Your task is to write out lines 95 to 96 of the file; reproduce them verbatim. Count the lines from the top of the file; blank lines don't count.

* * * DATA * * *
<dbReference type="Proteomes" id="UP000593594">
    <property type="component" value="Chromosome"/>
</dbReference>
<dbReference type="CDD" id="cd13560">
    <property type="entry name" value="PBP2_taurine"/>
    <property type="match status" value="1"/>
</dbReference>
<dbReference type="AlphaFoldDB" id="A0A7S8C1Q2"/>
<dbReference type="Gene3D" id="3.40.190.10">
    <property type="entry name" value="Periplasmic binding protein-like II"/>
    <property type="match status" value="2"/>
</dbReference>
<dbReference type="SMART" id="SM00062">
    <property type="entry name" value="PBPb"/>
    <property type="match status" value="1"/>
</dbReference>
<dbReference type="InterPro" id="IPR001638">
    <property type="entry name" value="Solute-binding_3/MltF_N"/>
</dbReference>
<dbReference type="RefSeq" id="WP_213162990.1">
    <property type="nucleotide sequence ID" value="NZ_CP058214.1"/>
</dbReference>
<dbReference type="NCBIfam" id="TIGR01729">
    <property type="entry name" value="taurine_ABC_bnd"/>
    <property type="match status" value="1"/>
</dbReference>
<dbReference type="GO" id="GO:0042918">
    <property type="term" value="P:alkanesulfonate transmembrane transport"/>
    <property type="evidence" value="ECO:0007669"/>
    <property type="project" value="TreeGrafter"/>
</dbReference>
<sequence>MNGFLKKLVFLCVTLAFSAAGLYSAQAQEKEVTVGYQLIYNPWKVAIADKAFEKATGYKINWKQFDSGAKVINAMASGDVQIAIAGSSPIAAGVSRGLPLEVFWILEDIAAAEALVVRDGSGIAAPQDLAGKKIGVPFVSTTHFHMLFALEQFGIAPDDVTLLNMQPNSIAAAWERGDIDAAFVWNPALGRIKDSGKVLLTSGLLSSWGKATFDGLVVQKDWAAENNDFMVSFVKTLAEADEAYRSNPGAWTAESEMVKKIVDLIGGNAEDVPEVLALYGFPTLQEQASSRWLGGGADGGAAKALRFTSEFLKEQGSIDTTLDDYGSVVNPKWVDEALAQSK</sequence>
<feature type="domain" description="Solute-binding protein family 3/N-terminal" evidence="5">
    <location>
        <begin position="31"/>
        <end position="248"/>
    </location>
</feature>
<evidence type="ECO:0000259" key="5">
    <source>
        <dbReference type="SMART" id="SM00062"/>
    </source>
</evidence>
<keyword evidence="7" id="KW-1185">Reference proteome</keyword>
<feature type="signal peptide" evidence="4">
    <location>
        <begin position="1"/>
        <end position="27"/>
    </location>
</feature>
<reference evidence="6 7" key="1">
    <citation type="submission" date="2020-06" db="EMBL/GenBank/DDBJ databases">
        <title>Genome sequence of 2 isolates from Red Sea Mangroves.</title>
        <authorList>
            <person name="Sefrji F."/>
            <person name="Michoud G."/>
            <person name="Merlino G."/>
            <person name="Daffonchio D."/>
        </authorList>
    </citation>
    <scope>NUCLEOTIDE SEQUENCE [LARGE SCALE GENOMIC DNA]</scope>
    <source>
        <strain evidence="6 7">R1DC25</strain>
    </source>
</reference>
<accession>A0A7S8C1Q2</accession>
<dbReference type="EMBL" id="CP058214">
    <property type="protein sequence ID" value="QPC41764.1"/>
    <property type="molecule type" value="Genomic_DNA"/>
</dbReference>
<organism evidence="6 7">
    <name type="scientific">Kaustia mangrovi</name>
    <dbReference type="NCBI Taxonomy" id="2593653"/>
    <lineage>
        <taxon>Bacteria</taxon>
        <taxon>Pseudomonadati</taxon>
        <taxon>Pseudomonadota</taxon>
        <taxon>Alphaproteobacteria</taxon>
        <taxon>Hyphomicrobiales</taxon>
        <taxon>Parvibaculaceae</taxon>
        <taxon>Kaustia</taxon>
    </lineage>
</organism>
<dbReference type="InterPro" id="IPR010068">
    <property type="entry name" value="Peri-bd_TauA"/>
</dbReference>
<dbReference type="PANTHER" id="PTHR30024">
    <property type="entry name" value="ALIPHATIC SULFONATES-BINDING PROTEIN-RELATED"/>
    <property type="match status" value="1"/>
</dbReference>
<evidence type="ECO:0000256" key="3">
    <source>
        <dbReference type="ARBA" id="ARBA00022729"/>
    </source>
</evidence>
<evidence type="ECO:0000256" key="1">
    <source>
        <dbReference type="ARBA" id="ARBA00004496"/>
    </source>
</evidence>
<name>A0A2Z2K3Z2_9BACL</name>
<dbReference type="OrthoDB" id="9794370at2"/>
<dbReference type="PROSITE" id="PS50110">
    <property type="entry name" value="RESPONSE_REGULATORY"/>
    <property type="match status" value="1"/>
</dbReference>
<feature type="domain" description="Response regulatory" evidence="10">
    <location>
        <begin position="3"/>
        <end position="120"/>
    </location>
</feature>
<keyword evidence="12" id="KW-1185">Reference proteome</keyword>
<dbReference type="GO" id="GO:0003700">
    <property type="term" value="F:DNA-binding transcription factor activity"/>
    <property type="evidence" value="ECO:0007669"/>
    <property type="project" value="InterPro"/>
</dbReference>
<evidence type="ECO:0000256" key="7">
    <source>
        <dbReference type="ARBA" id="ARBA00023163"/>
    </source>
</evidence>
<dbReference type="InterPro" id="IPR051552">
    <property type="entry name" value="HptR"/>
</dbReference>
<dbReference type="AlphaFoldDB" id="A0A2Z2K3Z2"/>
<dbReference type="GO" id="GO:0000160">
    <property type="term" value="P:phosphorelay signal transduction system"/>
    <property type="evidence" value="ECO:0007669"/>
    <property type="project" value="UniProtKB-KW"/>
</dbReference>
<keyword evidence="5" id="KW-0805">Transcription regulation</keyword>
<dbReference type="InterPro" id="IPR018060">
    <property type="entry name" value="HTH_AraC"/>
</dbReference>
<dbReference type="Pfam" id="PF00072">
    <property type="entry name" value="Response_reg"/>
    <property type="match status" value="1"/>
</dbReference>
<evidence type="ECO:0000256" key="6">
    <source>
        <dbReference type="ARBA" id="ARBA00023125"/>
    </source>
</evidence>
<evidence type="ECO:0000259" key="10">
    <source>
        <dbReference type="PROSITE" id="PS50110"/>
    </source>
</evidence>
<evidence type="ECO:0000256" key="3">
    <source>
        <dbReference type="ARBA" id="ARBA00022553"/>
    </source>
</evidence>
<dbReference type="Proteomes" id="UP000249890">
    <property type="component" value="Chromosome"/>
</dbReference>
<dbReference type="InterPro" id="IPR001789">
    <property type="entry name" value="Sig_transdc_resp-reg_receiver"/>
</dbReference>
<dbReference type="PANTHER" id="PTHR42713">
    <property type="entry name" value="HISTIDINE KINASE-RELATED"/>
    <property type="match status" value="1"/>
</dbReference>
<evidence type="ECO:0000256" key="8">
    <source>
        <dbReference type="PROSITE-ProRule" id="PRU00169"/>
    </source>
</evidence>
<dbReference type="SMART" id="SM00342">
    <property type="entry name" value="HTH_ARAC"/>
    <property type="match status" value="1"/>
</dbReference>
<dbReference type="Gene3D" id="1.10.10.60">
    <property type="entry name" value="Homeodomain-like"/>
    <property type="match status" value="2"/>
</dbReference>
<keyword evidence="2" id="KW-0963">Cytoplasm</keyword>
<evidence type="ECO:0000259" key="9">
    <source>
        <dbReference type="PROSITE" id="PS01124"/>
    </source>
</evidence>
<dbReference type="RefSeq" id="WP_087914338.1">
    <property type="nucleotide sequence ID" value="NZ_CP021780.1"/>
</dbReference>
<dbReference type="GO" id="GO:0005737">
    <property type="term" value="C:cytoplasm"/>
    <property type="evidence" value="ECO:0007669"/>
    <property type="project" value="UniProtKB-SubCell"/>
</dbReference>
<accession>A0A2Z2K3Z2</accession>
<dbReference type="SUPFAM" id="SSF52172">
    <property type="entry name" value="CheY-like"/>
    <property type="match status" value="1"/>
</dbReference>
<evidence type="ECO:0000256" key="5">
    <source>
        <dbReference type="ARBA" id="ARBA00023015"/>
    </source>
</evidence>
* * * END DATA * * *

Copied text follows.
</evidence>
<evidence type="ECO:0000256" key="1">